Salah vs. Mane was the source of much FPL debate last season. With the game now live, this piece is our attempt at solving this dilemma and guiding you towards the player we think has the upper hand in this battle of mammoths.
To break it down, we will be comparing the two across parameters such as:
- Goal scoring ability
- Chance creation ability
- ICT Analysis
- BPS Analysis
- Price Analysis
Before we begin, members’ can use our OPTA data tool to access all the stats from last season. It’s still a beta version (launch coming soon), but most of the functionality is there.
Goal Scoring Ability
While both the players ended up with 22 goals, a stark difference can be seen in the way they converted their chances.
The Egyptian has the tendency to get into better positions and takes significantly more shots. Salah has a higher risk appetite, with 30% of his shots coming from outside the box, although it led to only one goal.
Mane, on the other hand, has the upper hand when it comes to aerial ability. With 6 goals from 22 headed attempts, the player showed his dominance in the air. Let’s not forget Mane’s ability to score from outrageous angles which certainly doesn’t reflect on the xG numbers.
While Mane may have matched Salah’s goal-scoring exploits, the latter left his teammate in the smoke when it came to creating chances. With eight assists to complement his goal tally, Salah proved his status as FPL’s most premium asset.
Mane who had overperformed in comparison to his xG, faced the exact opposite situation when it came to providing the final pass. The player could only manage one assist in 35 appearances, which was 20% of his xA (5.12).
The entire range of underlying stats when it comes to chance creation support Salah. Whether it is final 3rd passes, the number of crosses, freekicks, key passes or big chances created, the player leads in all departments and it shows in the final assist tally.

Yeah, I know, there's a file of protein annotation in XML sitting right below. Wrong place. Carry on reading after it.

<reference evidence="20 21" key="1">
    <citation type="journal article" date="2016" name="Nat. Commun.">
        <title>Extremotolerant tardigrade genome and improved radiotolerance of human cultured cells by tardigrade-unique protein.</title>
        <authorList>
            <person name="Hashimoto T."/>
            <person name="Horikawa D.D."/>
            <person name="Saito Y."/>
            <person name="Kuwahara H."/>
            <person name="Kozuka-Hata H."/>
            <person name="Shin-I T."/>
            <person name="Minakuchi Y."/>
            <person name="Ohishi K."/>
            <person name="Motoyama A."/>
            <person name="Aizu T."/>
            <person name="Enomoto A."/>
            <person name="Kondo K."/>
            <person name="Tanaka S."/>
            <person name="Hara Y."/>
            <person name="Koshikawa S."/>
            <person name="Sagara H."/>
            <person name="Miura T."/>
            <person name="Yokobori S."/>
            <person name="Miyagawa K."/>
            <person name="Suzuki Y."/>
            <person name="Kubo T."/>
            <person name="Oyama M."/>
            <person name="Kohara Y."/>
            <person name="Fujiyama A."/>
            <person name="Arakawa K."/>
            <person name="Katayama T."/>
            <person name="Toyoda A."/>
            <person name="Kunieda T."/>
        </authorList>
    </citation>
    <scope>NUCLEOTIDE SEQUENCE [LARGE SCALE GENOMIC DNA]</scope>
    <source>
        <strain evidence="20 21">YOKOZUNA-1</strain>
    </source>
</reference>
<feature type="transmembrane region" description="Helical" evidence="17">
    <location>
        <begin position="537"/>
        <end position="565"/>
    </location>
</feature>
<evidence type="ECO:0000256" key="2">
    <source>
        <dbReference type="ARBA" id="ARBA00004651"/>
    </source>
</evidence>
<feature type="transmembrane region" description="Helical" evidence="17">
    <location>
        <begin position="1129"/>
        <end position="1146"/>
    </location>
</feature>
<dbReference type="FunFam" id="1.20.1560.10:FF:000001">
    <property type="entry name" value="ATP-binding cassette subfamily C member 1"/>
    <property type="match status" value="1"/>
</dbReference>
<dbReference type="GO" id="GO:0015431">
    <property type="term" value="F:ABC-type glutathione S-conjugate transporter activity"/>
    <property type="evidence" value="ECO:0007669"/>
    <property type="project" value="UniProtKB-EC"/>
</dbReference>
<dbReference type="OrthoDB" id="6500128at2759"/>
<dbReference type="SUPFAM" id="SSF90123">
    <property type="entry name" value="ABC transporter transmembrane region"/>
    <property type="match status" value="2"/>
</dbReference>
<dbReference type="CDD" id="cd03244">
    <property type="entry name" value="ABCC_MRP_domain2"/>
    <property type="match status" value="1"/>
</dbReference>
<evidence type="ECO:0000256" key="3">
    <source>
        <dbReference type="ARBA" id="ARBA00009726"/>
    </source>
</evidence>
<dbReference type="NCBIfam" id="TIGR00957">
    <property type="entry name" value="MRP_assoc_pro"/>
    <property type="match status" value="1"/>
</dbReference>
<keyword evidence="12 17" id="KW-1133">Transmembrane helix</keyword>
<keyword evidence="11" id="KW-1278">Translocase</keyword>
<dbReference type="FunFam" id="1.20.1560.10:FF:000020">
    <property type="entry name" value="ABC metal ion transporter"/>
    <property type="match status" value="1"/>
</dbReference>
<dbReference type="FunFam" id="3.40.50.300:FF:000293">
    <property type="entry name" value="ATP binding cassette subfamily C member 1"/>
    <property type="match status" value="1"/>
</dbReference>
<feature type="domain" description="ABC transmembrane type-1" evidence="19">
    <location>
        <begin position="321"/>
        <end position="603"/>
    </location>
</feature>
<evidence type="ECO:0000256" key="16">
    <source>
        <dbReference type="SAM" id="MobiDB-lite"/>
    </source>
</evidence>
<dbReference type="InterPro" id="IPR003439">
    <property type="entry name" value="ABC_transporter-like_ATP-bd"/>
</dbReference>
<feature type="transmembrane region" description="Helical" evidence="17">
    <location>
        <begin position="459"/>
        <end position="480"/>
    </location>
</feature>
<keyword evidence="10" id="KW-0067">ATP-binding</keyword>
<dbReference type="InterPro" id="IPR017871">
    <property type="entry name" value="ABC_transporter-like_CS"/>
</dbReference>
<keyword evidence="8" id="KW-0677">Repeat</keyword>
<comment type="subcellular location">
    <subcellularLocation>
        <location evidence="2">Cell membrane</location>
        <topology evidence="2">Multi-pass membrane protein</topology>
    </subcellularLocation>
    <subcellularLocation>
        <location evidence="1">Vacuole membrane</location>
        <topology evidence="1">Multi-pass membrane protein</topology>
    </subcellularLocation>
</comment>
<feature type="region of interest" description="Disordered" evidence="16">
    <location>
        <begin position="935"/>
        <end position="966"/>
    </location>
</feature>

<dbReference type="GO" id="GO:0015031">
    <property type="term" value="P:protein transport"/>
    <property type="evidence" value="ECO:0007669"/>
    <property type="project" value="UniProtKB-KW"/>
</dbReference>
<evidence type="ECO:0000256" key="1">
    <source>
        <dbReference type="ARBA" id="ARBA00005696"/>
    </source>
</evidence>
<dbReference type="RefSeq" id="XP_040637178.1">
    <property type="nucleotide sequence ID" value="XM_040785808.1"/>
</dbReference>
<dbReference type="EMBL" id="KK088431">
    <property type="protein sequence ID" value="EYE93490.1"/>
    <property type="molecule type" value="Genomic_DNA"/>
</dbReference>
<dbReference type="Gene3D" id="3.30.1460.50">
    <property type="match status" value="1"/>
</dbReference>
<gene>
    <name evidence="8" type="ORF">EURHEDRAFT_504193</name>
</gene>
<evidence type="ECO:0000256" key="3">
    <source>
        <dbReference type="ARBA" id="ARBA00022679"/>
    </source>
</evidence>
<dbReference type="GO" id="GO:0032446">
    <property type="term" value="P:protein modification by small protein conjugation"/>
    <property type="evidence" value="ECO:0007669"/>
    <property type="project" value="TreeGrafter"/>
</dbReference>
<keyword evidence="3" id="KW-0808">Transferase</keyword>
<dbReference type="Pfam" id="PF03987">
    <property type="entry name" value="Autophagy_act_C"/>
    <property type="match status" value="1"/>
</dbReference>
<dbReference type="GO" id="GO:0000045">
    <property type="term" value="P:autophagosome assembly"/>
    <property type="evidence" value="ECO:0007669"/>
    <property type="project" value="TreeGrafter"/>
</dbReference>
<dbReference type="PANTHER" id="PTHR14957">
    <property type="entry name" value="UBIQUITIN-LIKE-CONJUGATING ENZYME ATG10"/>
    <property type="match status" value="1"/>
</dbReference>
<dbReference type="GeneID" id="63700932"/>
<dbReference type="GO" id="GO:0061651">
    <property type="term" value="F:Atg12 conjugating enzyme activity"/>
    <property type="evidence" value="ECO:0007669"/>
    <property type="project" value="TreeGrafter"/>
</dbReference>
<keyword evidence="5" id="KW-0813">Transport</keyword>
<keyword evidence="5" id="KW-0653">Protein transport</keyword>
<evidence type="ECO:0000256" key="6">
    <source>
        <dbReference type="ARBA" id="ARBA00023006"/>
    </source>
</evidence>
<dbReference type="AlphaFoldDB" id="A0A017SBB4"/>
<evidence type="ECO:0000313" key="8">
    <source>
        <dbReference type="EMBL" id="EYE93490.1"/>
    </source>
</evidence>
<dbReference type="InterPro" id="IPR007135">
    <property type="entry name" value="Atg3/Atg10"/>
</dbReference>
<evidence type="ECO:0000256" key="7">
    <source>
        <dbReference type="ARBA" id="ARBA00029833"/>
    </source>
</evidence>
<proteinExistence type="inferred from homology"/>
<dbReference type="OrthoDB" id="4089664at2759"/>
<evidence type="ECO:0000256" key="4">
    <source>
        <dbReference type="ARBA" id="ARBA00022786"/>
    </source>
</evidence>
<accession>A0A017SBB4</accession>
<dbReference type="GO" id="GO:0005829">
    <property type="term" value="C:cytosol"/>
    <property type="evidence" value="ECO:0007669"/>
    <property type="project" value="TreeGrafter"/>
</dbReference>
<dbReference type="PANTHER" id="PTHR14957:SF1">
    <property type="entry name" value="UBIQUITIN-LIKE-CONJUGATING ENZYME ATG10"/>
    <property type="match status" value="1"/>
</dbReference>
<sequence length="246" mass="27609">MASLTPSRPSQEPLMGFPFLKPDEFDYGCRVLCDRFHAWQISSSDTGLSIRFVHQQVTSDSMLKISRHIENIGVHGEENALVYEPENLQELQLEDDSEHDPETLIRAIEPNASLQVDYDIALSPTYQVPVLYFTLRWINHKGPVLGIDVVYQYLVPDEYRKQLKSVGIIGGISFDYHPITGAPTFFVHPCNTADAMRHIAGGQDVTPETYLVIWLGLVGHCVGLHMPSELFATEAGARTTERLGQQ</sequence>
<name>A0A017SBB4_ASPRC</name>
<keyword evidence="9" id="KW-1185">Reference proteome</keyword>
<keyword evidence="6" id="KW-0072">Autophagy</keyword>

The ICT index was released by FPL the season before in an attempt to use match stats. It generated a score for Influence, Creativity and Threat. Despite the novel idea behind it, the metric failed to catch up in the Fantasy community and has not been discussed much.
One key reason behind this is the fact that FPL does not clearly lay down how the index is calculated which leads to a lot of ambiguity. Their official stance is that they simply condense 40 match statistics into four distinct scores that influence FPL points.
To give a more thorough understanding, we see that:
- Influence quantifies the impact a player has had in affecting the outcome of the match. For attacking players it takes into account the number of goals and assists they have had.
- Creativity analyses the number of attacking passes and crosses to figure out how good a player is at producing goalscoring opportunities. On a broad level, a higher creativity score can be used to identify players most likely to give an assist. FPL also states the quality of pass and the location is factored in while calculating this.
- Threat is used to ascertain the player most likely to score a goal by considering the number of attempts and the location from where they were made. One can think of it as a substitute to xG, although xG calculation is a lot more defined.
All these three scores are then summarized into a single ICT score which provides an overall view of the player quality.
A common theme from last season was Salah’s inability to get all 3 bonus points. This happened even in matches where he was undoubtedly Liverpool’s main man. However, this should not come as a surprise to those who have followed the rules laid down by FPL. Despite trailing Salah by 171 minutes (almost 2 full matches!), Mane scored 6 more bonus points than the Egyptian.
While looking at attacking figures we tend to ignore statistics which may negatively impact their BPS score. Shots off target and times dispossessed are two such figures which have hurt Salah’s bonus chances. This is the flipside to Salah’s high shot taking numbers and his habit of attacking defences head-on.
Another thing to note is the defensive shift that Mane puts which undoubtedly help his BPS numbers. A cursory glance at the table below truly shows Mane’s superior work on the defensive side.
A key reason for Mane’s popularity last season was his ability to often match Salah’s return despite starting at a cut-price of 9.5m. But his new increased price will certainly reduce the Senegal international’s lure. On the other hand, Salah’s reduced price despite top scoring FPL charts for the second year in a row will surely be an additional incentive for managers to pick him.
However, all of us have been victims of situations where we miss out on a transfer solely due to a difference of 0.1m. This is exactly where Mane has the edge. That extra additional budget can truly improve players in other positions. Ultimately, individuals will have to take the tough call depending on the kind of team they want to build.
As shown above, Salah absolutely dominates Mane in most attacking metrics. He also proves to be more consistent with fewer blanks (<= 3 ) although the two almost match each other on the number of double-figure hauls.
With Mane’s price increased to within touching distance of Salah, I am inclined to favour the more consistent and reliable player (likely to be on penalties): Mohamed Salah.
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